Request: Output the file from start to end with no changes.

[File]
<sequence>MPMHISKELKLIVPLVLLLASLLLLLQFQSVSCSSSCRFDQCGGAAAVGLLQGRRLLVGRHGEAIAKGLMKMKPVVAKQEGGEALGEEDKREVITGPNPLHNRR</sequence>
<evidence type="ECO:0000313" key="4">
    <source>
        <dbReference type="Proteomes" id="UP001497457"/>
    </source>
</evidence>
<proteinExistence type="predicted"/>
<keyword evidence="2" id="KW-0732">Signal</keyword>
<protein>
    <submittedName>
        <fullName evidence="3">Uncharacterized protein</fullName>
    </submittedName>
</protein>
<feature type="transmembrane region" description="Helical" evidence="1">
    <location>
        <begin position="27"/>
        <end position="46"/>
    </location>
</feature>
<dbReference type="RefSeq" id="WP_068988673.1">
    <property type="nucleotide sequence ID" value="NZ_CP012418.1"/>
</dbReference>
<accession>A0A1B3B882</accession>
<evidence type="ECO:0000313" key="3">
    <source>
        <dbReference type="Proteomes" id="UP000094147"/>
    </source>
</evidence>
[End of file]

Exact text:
<sequence>MPMHISKELKLIVPLVLLLASLLLLLQFQSVSCSSSCRFDQCGGAAAVGLLQGRRLLVGRHGEAIAKGLMKMKPVVAKQEGGEALGEEDKREVITGPNPLHNRR</sequence>
<evidence type="ECO:0000313" key="4">
    <source>
        <dbReference type="Proteomes" id="UP001497457"/>
    </source>
</evidence>
<proteinExistence type="predicted"/>
<keyword evidence="2" id="KW-0732">Signal</keyword>
<protein>
    <submittedName>
        <fullName evidence="3">Uncharacterized protein</fullName>
    </submittedName>
</protein>
<feature type="transmembrane region" description="Helical" evidence="1">
    <location>
        <begin position="27"/>
        <end position="46"/>
    </location>
</feature>
<dbReference type="RefSeq" id="WP_068988673.1">
    <property type="nucleotide sequence ID" value="NZ_CP012418.1"/>
</dbReference>
<accession>A0A1B3B882</accession>
<evidence type="ECO:0000313" key="3">
    <source>
        <dbReference type="Proteomes" id="UP000094147"/>
    </source>
</evidence>